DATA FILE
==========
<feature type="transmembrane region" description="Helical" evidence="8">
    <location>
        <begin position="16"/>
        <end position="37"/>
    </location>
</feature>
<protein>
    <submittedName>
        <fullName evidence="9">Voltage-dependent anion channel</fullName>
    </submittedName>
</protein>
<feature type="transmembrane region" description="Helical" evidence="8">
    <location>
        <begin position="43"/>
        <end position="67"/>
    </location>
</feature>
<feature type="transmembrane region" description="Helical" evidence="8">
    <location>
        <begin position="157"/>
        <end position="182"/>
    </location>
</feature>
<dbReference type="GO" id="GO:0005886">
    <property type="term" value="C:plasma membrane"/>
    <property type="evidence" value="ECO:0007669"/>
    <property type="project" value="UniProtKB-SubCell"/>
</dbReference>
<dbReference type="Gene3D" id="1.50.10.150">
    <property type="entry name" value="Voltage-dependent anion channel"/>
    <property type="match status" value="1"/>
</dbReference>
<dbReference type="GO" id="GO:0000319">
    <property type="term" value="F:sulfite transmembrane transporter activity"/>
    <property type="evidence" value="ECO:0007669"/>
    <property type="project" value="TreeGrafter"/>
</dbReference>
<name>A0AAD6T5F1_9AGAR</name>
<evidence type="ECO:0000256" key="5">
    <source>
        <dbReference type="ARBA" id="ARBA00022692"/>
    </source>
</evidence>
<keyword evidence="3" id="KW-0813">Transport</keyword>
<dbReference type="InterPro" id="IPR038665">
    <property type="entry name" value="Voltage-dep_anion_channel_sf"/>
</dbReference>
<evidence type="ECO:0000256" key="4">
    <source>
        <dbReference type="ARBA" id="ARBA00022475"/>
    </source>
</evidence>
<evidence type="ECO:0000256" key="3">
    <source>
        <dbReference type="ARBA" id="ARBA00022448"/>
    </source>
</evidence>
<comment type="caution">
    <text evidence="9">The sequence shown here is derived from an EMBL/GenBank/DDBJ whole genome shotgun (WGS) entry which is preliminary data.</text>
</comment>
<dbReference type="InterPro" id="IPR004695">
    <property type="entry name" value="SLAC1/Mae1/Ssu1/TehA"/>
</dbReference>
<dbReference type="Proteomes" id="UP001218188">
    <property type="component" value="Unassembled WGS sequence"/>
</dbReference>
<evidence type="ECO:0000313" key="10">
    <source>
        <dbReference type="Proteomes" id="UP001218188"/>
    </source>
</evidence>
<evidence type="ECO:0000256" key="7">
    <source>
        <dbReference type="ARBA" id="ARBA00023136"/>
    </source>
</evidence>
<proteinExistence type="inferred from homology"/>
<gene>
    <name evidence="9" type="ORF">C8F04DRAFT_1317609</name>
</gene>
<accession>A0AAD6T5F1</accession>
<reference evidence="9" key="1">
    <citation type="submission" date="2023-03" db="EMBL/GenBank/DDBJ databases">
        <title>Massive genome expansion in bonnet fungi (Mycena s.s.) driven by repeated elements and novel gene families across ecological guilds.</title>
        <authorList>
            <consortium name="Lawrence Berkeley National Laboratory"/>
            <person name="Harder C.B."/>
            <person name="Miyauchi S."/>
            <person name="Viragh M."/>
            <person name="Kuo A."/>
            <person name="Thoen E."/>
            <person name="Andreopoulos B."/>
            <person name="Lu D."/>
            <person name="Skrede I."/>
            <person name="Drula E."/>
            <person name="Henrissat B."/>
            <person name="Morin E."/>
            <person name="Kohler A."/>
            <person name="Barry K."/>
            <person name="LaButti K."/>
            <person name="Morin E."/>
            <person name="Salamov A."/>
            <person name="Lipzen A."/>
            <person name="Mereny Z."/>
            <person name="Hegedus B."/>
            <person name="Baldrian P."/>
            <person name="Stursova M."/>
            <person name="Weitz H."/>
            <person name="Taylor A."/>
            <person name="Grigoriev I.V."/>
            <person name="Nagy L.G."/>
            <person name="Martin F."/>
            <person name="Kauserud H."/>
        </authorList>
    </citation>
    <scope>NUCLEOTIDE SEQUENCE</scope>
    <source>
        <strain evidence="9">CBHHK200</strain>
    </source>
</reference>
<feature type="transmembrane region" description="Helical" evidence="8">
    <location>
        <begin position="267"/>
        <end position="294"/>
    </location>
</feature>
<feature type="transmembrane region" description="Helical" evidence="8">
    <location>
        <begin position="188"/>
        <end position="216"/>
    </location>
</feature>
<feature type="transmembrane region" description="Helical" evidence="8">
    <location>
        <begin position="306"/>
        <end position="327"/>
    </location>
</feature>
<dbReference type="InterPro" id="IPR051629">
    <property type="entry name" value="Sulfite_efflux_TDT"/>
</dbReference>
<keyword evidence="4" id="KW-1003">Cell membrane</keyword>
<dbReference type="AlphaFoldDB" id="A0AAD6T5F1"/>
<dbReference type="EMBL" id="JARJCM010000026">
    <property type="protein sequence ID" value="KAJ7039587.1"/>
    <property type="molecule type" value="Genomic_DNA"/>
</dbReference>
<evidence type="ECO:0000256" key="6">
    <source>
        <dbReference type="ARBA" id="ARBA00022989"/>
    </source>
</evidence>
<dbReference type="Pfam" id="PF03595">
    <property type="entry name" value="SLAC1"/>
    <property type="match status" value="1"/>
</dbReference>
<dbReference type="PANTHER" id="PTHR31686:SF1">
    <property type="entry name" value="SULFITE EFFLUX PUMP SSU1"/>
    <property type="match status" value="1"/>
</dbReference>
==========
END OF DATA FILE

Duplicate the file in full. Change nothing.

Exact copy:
<feature type="transmembrane region" description="Helical" evidence="8">
    <location>
        <begin position="16"/>
        <end position="37"/>
    </location>
</feature>
<protein>
    <submittedName>
        <fullName evidence="9">Voltage-dependent anion channel</fullName>
    </submittedName>
</protein>
<feature type="transmembrane region" description="Helical" evidence="8">
    <location>
        <begin position="43"/>
        <end position="67"/>
    </location>
</feature>
<feature type="transmembrane region" description="Helical" evidence="8">
    <location>
        <begin position="157"/>
        <end position="182"/>
    </location>
</feature>
<dbReference type="GO" id="GO:0005886">
    <property type="term" value="C:plasma membrane"/>
    <property type="evidence" value="ECO:0007669"/>
    <property type="project" value="UniProtKB-SubCell"/>
</dbReference>
<dbReference type="Gene3D" id="1.50.10.150">
    <property type="entry name" value="Voltage-dependent anion channel"/>
    <property type="match status" value="1"/>
</dbReference>
<dbReference type="GO" id="GO:0000319">
    <property type="term" value="F:sulfite transmembrane transporter activity"/>
    <property type="evidence" value="ECO:0007669"/>
    <property type="project" value="TreeGrafter"/>
</dbReference>
<name>A0AAD6T5F1_9AGAR</name>
<evidence type="ECO:0000256" key="5">
    <source>
        <dbReference type="ARBA" id="ARBA00022692"/>
    </source>
</evidence>
<keyword evidence="3" id="KW-0813">Transport</keyword>
<dbReference type="InterPro" id="IPR038665">
    <property type="entry name" value="Voltage-dep_anion_channel_sf"/>
</dbReference>
<evidence type="ECO:0000256" key="4">
    <source>
        <dbReference type="ARBA" id="ARBA00022475"/>
    </source>
</evidence>
<evidence type="ECO:0000256" key="3">
    <source>
        <dbReference type="ARBA" id="ARBA00022448"/>
    </source>
</evidence>
<comment type="caution">
    <text evidence="9">The sequence shown here is derived from an EMBL/GenBank/DDBJ whole genome shotgun (WGS) entry which is preliminary data.</text>
</comment>
<dbReference type="InterPro" id="IPR004695">
    <property type="entry name" value="SLAC1/Mae1/Ssu1/TehA"/>
</dbReference>
<dbReference type="Proteomes" id="UP001218188">
    <property type="component" value="Unassembled WGS sequence"/>
</dbReference>
<evidence type="ECO:0000313" key="10">
    <source>
        <dbReference type="Proteomes" id="UP001218188"/>
    </source>
</evidence>
<evidence type="ECO:0000256" key="7">
    <source>
        <dbReference type="ARBA" id="ARBA00023136"/>
    </source>
</evidence>
<proteinExistence type="inferred from homology"/>
<gene>
    <name evidence="9" type="ORF">C8F04DRAFT_1317609</name>
</gene>
<accession>A0AAD6T5F1</accession>
<reference evidence="9" key="1">
    <citation type="submission" date="2023-03" db="EMBL/GenBank/DDBJ databases">
        <title>Massive genome expansion in bonnet fungi (Mycena s.s.) driven by repeated elements and novel gene families across ecological guilds.</title>
        <authorList>
            <consortium name="Lawrence Berkeley National Laboratory"/>
            <person name="Harder C.B."/>
            <person name="Miyauchi S."/>
            <person name="Viragh M."/>
            <person name="Kuo A."/>
            <person name="Thoen E."/>
            <person name="Andreopoulos B."/>
            <person name="Lu D."/>
            <person name="Skrede I."/>
            <person name="Drula E."/>
            <person name="Henrissat B."/>
            <person name="Morin E."/>
            <person name="Kohler A."/>
            <person name="Barry K."/>
            <person name="LaButti K."/>
            <person name="Morin E."/>
            <person name="Salamov A."/>
            <person name="Lipzen A."/>
            <person name="Mereny Z."/>
            <person name="Hegedus B."/>
            <person name="Baldrian P."/>
            <person name="Stursova M."/>
            <person name="Weitz H."/>
            <person name="Taylor A."/>
            <person name="Grigoriev I.V."/>
            <person name="Nagy L.G."/>
            <person name="Martin F."/>
            <person name="Kauserud H."/>
        </authorList>
    </citation>
    <scope>NUCLEOTIDE SEQUENCE</scope>
    <source>
        <strain evidence="9">CBHHK200</strain>
    </source>
</reference>
<feature type="transmembrane region" description="Helical" evidence="8">
    <location>
        <begin position="267"/>
        <end position="294"/>
    </location>
</feature>
<feature type="transmembrane region" description="Helical" evidence="8">
    <location>
        <begin position="188"/>
        <end position="216"/>
    </location>
</feature>
<feature type="transmembrane region" description="Helical" evidence="8">
    <location>
        <begin position="306"/>
        <end position="327"/>
    </location>
</feature>
<dbReference type="InterPro" id="IPR051629">
    <property type="entry name" value="Sulfite_efflux_TDT"/>
</dbReference>
<keyword evidence="4" id="KW-1003">Cell membrane</keyword>
<dbReference type="AlphaFoldDB" id="A0AAD6T5F1"/>
<dbReference type="EMBL" id="JARJCM010000026">
    <property type="protein sequence ID" value="KAJ7039587.1"/>
    <property type="molecule type" value="Genomic_DNA"/>
</dbReference>
<evidence type="ECO:0000256" key="6">
    <source>
        <dbReference type="ARBA" id="ARBA00022989"/>
    </source>
</evidence>
<dbReference type="Pfam" id="PF03595">
    <property type="entry name" value="SLAC1"/>
    <property type="match status" value="1"/>
</dbReference>
<dbReference type="PANTHER" id="PTHR31686:SF1">
    <property type="entry name" value="SULFITE EFFLUX PUMP SSU1"/>
    <property type="match status" value="1"/>
</dbReference>